I know the weak point of my comment on the plural strokes/waterline was that I had not seen the original.
But I do trust that an experienced egyptologist like Schaden is willing and able to reproduce the signs he sees as exactly as possible. My remark about his handwriting aimed at them not looking very beautiful.
But then, there are more examples of crude-looking inscriptions like the ring with the Ankhesenamun/Aye cartouches.

At least I think we all agree that the peculiar arrangements of the signs even in both names on the scarab are somewhat suspicious.
I am by no means claiming that it is certainly a forgery, but I imagine that there are people who not only want to make money with forgeries but sometimes even want to pull everyone`s legs by producing items with puzzling inscriptions.
Maybe some of them

Marianne Luban said...

Stephanie, I think you missed my point. "Appeal to authority" is sometimes misguided, as I attempted to show in the debacle of the crown of Queen Ahmose-Nefertari. Otto Schaden, for all you know, could have had a hard time deciding just what was there and opted for /n/. I say it looked more like three strokes. You don't have to believe me, but I bet I can read hieroglyphs as well as Schaden. Why? Because he is not a philologist, does not specialize in the language. Not many Egyptologists do. If "trust in authority" was all there was to it--then there would be no point in having this thread at all. Best sometimes to decide for oneself.

Marianne Luban said...

In the words of the cinematic "Alfie"--'Ere, I forgot I 'ad this bleedin' book! It's Budge's "Tutankhamen". On the very first page he says "From a scarab which was found in the temple of Abydos, we learn that his mother was called Merit-Ra. Then Budge gives a footnote referring to Mariette's "Abydos". Stephanie, Budge was definitely a philologist--big time--although the study of the language has progressed somewhat since his day and he stands corrected here and there posthumously. Evidently, I'm not the only one who saw three plural strokes there.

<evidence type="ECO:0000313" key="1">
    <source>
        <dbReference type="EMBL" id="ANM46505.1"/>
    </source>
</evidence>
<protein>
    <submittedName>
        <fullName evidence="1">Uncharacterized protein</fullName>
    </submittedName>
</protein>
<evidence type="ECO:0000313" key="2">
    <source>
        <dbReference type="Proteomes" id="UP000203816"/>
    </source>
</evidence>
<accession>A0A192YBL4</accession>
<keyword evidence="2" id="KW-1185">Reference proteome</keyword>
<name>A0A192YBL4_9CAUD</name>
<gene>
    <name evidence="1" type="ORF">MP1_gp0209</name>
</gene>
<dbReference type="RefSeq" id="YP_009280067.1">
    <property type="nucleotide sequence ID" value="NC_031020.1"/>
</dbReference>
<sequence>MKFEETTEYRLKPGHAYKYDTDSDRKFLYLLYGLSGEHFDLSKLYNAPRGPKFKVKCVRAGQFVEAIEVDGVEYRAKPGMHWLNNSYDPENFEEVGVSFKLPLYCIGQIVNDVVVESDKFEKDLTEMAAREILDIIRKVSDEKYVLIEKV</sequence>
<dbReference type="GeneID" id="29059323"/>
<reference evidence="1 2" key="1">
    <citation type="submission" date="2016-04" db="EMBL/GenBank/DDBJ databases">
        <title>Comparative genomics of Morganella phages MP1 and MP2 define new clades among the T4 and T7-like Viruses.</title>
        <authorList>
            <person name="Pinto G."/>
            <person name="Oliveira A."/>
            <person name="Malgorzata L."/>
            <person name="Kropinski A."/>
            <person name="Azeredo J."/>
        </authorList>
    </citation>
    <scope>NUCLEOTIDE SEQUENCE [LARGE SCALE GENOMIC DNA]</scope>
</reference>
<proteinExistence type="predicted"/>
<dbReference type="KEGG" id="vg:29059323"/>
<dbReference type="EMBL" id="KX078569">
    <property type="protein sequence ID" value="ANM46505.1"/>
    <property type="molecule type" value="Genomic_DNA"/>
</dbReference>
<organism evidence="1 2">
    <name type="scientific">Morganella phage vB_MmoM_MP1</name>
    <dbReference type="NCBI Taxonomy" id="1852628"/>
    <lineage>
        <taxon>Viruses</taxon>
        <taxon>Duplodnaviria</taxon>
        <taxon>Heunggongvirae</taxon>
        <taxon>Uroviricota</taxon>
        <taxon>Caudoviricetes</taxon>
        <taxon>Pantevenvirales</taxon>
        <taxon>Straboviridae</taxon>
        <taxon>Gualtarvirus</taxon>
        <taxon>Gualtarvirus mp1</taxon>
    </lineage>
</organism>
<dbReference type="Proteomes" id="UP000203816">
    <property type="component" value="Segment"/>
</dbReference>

Who are you going to believe now?

Stephanie said...

Marianne, when did Budge publish this book, at least roughly?

Marianne Luban said...

I have a paperback which says "originally published in 1923 by Martin Hopkinson and Company, Ltd., London." Budge dedicated the book to the memory of Lord Carnarvon, who had died by this time.

Marianne Luban said...

Doing a little research, I learned that all the commemorative scarabs of Amenhotep III are of unknown provenance! Isaac Mayer wrote an old book about scarabs. Check here for his description of the forgery situation in his time:

http://books.google.com/books?id=NgZFAAAAIAAJ&printsec=frontcover&dq=scarabs&source=bll&ots=QRzdX3_aEa&sig=SNkWNsfbvCUKMKZ3bUdT7fNHa0c&hl=en&ei=FzFDTfTkG4_EsAOhqZ3ICg&sa=X&oi=book_result&ct=result&resnum=16&ved=0CHIQ6AEwDw#v=onepage&q&f=false

It begins on page 123. Unfortunately, I was not able to find the publication of Mariette about Abydos, which was pretty much a neglected place until he began to excavate it. In it, he must say something about the scarab in question, although one thing in its favor of being genuine, come to that, was that the main forgery business qhen it came to scarabs was at Cairo and Thebes and certainly not at Abydos.

The thing about scarabs is that they were a kind of propaganda. Since the Egyptians didn't have coins on which to put the faces and names of their sovereigns, they put them on scarabs, instead. At least the names. About half the scarabs in the museums of the world belong to Thutmose III, from his own time down, which goes to show his status in the eyes of those who came after him. Why would there be a scarab with the names of a king and his mother? Perhaps denoting a regency for a young ruler. Scarabs can show up anywhere. It is said that the heart scarab of Thutmose IV was discovered on a dig on Sardinia. Another thing that is very common in scarabs are that the signs are often quite hard to read.